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Learning from others takes finding common ground

by Greg Asimakoupoulos

Posted: August 17, 2016

Lessons from a trip to Greece…



Tourists at the Acropolis

Greg Asimakoupoulos is a regular contributor to the Rhymns & Reasons section on SeniorLifestyle. The following ariticle appeared as a guest column in the Neighbor section of the Daily Herald newspaper (Chicago suburbs) on August 11, 2016.

I recently traveled to Greece with my wife and daughters. A highlight of the trip was spending a day in Athens walking among the Parthenon and other temple ruins atop the Acropolis.

In addition to the incredible view that vista provides of modern day Athens, the ancient pillars provide a historical perspective of the civilization that gave the world democracy.

Having taken pictures and taken stock of a glorious past, we began our descent down the steep trail toward the bustling Agora. But before reaching the marketplace of shops and restaurants below, I had one further desire. I wanted to stand on Mars Hill ?sometimes called the Areopagus? at the base of the Acropolis.

As a minister and student of the Bible, I was aware that the Apostle Paul stood on this marble perch to defend the Christian faith following his own conversion. In first century Athens, Mars Hill was the place where religion, philosophy and law were debated some 400 feet above the city.

I wanted to stand where Paul stood and see what Paul saw as he made his case for Christ before a pagan and largely skeptical crowd of listeners.

I began my ascent up the dozen or so marble steps that were cut out of the stone hilltop 3,000 years ago. Without thinking of how slippery the well?trafficked stones might be, I lost my footing and fell. Feeling more embarrassment than pain, I picked myself up and proceeded to the top.

From the summit, I looked around and could see the remains of countless altars and temples. Taking my time to focus on Athens' religiously rich past, I recalled Paul's words from Mars Hill. ?See Acts 17:22?31?

Based on what he observed from his vantage point, Paul attested to the fact that the Athenians were a very religious people. He called attention to the numerous temples and shrines he'd seen while touring the city. They included an altar dedicated to "the unknown God."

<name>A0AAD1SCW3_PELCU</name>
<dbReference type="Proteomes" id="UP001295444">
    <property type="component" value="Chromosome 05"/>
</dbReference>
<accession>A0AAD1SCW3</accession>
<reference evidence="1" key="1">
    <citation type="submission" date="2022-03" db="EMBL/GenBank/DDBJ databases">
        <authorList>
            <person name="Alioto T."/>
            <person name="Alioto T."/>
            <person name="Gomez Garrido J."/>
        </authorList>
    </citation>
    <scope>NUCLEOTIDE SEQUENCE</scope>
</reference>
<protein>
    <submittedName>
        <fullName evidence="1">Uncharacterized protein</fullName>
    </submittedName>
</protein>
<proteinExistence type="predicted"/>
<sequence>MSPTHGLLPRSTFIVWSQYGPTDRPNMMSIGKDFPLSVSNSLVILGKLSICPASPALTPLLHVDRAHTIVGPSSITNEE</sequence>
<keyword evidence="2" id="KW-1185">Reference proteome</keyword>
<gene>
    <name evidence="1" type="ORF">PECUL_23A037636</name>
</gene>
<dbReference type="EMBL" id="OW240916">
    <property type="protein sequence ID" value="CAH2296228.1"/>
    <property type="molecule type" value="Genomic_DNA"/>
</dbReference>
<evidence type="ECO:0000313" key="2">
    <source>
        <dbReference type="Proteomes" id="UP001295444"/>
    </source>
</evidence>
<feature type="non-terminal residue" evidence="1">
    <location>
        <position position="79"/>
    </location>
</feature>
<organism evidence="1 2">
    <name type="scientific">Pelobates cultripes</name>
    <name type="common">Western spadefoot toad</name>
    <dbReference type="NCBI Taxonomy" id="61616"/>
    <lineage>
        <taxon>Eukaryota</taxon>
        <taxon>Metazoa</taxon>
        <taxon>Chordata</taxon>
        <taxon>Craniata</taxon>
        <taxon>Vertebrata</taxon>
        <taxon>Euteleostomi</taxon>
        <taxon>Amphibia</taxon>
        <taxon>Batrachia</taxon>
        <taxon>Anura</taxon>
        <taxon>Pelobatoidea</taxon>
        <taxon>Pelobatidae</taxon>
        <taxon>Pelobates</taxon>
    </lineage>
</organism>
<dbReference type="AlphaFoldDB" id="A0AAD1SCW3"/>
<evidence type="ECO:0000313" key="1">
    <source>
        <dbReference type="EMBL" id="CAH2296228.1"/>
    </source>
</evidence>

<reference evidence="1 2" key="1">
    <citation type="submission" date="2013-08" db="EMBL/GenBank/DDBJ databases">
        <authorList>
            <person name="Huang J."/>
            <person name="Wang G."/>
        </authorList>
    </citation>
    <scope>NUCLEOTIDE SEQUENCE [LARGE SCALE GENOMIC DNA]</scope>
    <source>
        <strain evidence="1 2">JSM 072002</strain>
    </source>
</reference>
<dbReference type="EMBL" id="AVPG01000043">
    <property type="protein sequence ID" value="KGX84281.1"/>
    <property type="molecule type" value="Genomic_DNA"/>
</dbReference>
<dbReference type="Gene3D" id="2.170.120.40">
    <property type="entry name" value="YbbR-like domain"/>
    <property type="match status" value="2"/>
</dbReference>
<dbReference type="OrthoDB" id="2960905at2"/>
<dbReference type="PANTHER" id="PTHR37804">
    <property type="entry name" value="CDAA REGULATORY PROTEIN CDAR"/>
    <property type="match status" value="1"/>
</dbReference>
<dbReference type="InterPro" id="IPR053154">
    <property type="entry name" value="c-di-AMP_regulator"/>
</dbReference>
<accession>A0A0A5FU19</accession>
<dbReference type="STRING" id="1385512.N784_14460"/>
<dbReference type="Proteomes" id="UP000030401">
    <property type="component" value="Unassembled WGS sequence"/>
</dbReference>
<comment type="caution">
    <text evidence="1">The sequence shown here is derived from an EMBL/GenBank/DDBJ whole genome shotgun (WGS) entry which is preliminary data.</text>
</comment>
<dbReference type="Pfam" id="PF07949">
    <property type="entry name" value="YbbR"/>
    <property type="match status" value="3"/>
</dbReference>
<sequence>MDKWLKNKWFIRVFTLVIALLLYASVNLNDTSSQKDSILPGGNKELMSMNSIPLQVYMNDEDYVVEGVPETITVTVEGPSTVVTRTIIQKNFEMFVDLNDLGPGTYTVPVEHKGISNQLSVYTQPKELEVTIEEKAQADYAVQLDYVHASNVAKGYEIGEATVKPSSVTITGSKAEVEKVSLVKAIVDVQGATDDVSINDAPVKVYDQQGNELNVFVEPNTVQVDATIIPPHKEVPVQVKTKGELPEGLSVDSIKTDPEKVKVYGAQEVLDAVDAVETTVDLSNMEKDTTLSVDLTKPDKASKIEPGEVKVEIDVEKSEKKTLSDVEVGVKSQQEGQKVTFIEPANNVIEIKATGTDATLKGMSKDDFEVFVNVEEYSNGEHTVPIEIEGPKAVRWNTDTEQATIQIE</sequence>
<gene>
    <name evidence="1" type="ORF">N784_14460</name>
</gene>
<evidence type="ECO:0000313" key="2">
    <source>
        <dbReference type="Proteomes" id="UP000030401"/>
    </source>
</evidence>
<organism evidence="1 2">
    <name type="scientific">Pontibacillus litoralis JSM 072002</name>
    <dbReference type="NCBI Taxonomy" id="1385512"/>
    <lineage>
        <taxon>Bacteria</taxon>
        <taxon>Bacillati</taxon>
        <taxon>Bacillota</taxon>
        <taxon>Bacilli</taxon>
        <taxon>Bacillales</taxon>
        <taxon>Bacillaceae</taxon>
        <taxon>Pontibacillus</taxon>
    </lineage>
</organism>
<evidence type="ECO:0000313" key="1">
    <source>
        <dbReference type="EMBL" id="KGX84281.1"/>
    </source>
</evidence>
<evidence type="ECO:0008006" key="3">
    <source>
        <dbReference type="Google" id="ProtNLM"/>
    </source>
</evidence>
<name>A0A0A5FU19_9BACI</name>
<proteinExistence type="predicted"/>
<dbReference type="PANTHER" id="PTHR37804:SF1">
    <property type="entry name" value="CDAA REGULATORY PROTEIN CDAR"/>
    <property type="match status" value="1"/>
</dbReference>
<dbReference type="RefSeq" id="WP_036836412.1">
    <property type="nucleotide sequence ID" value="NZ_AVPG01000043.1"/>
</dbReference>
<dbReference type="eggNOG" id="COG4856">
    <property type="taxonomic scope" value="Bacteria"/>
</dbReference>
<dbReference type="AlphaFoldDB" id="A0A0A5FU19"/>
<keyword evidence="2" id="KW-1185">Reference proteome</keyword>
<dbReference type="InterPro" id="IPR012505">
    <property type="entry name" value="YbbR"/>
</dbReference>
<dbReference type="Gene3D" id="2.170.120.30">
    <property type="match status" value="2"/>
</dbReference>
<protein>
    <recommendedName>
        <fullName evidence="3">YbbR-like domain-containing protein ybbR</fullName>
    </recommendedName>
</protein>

Using that as a jumping off point, the apostle explained how he had come to discover that the Holy One previously unknown to them did indeed have a name.

I love the way Paul engaged those whose spiritual and cultural backgrounds were distinct from his. He met them where they were. Instead of putting them down, he affirmed their faith journey ?albeit pagan? and then proceeded to offer his own personal perspective.

In other words, he looked for common ground in which to till the soil of understanding and mutual respect with hopes for eventually sowing seeds of truth.

Finding common ground is not a cake walk. Much like my hike up Mars Hill, it can be a slippery slope. It requires exposing yourself to attitudes and ideas that may feel foreign to you.

It means being willing to leave the comfort zone of those with whom you agree and spend time with those who view life and faith differently. It involves listening more than we are accustomed to. It can mean falling on our faces.

Nonetheless, finding common ground is worth the risks and discomfort that are part of the process. In the end it provides a perspective that enables each of us to view diversity and then look to find respectful points of connection.

With the world's most gifted athletes gathered in Brazil, we are provided a picture of just how diverse the people who populate our planet are. The opening ceremonies of the Summer Olympics were a beautiful reminder of how we approach a common purpose differently. Each nation brings something of value from which others can learn.

Similarly, each person in our sphere of influence has something with which to inform our view of life, faith and truth. And we have something to contribute to their understanding. But first we must understand where others are coming from.


Greg Asimakoupoulos (pronounced AWESOME-uh-COPE-uh-less) is an ordained minister, published author and a freelance news reporter with the Salem Radio Network.   Greg maintains a weekly column called Rhymes and Reasons on The Partial Observer,  which he graciously provides to SeniorLifestyle.

Greg's writings have now been assembled in book form. Find out more.

E-mail the author (moc.loa@veRemosewA*)

* For web-based email, you may need to copy and paste the address yourself.


Posted: August 17, 2016   Accessed 570 times

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